Conclusion: ECPIRM inhibited proliferation, induced apoptosis and G0/G1 phase arrest in HUT78 cells through inhibiting JAK/STAT pathway but not RAR/RXR pathway, which presented ECPIRM as a promising candidate for the treatment of CTCL patients.

Read more here: http://www.eurekaselect.com/151116/article

 

 

EDITOR’S CHOICE – Stereoselective Reactions Catalyzed by N-Heterocyclic Carbenes

Journal: Mini-Reviews in Organic Chemistry

Author(s):  Xiao-Hua Cai*, Bing Xie

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Abstract:

N-Heterocyclic carbenes (NHCs) as one of the most powerful reagents, ligands and organocatalysts for various reactions have been widely used in modern synthetic applications. Especially, the chiral NHCs have attracted intense attention in stereoselective reactions from synthetic chemists based on their highly efficiency and unique catalytic properties with excellent diastereoselectivity and enantioselectivity. A great deal of exciting achievements in the synthesis and applications of chiral NHC catalysts have been attained over the past decades. This review will mainly summarize recent advances in the chiral NHC-catalysed stereoselective reactions according to the use of NHCs including the generation of equivalents acyl anions, homoenolates, azolium enolates/acyl azoliums and oxidative NHC catalysis.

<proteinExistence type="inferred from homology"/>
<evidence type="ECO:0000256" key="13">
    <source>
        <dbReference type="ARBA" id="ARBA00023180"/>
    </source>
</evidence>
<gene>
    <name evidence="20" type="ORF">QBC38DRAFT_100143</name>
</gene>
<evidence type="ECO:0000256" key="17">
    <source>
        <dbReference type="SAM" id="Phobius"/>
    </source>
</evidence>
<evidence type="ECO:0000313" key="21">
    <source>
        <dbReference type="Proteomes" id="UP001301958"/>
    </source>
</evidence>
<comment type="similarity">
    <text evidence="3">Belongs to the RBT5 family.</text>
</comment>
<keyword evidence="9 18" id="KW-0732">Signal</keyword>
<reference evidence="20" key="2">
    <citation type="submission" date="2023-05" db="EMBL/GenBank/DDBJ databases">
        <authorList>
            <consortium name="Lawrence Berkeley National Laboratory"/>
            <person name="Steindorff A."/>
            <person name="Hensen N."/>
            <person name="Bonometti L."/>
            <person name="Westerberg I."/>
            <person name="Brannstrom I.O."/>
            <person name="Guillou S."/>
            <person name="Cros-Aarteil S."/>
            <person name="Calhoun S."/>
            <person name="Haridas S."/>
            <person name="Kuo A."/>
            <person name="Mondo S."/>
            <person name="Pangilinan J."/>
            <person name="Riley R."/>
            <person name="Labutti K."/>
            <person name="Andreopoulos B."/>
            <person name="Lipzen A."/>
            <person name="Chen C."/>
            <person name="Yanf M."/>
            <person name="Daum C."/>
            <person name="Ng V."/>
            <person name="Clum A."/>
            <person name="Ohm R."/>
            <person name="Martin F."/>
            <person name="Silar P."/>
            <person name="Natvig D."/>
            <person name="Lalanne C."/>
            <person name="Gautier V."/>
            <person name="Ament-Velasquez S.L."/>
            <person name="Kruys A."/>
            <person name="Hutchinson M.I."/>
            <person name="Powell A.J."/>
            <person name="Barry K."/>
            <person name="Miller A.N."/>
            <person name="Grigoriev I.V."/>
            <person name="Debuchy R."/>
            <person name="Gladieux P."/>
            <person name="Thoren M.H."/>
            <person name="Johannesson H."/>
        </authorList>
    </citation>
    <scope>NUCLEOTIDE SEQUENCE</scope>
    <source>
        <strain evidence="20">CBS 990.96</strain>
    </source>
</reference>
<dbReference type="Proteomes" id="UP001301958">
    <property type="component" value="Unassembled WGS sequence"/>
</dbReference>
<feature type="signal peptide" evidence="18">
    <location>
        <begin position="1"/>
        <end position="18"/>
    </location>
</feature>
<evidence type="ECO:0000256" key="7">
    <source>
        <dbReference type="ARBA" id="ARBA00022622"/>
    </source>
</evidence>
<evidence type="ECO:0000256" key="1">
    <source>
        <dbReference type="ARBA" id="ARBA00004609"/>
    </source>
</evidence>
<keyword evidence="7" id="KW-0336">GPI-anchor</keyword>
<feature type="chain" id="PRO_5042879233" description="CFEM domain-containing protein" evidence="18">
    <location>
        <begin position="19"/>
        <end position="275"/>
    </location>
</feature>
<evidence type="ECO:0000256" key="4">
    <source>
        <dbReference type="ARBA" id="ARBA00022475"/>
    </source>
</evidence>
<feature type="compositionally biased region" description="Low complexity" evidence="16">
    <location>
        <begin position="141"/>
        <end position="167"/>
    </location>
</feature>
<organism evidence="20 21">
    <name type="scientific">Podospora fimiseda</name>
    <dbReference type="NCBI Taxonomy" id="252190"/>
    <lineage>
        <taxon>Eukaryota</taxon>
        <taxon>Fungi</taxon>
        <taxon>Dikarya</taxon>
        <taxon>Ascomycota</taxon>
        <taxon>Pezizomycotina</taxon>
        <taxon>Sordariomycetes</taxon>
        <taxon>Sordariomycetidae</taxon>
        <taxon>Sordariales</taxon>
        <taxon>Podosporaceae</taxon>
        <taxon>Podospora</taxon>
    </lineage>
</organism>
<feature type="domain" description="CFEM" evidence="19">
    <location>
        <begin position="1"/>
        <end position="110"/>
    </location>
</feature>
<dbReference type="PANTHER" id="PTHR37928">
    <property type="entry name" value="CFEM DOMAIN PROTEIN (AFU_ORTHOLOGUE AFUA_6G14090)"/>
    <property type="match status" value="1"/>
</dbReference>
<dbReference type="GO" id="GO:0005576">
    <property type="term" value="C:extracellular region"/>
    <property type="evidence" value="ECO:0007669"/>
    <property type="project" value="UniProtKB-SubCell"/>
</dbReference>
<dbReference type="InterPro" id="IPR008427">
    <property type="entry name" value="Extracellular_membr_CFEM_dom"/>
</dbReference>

Read more here: http://www.eurekaselect.com/156466/article

 

EDITOR’S CHOICE – Manganese Peroxidase from Luffa acutangula Fruit Juice

Journal: Current Biochemical Engineering

Author(s): N. Rai, M. Yadav*, H.S. Yadav

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Abstract:

Background: Only one manganese peroxidase from Musa paradisiaca leaf has been purified and characterized but from other plant sources are still to be reported with efficient manganese peroxidase activity.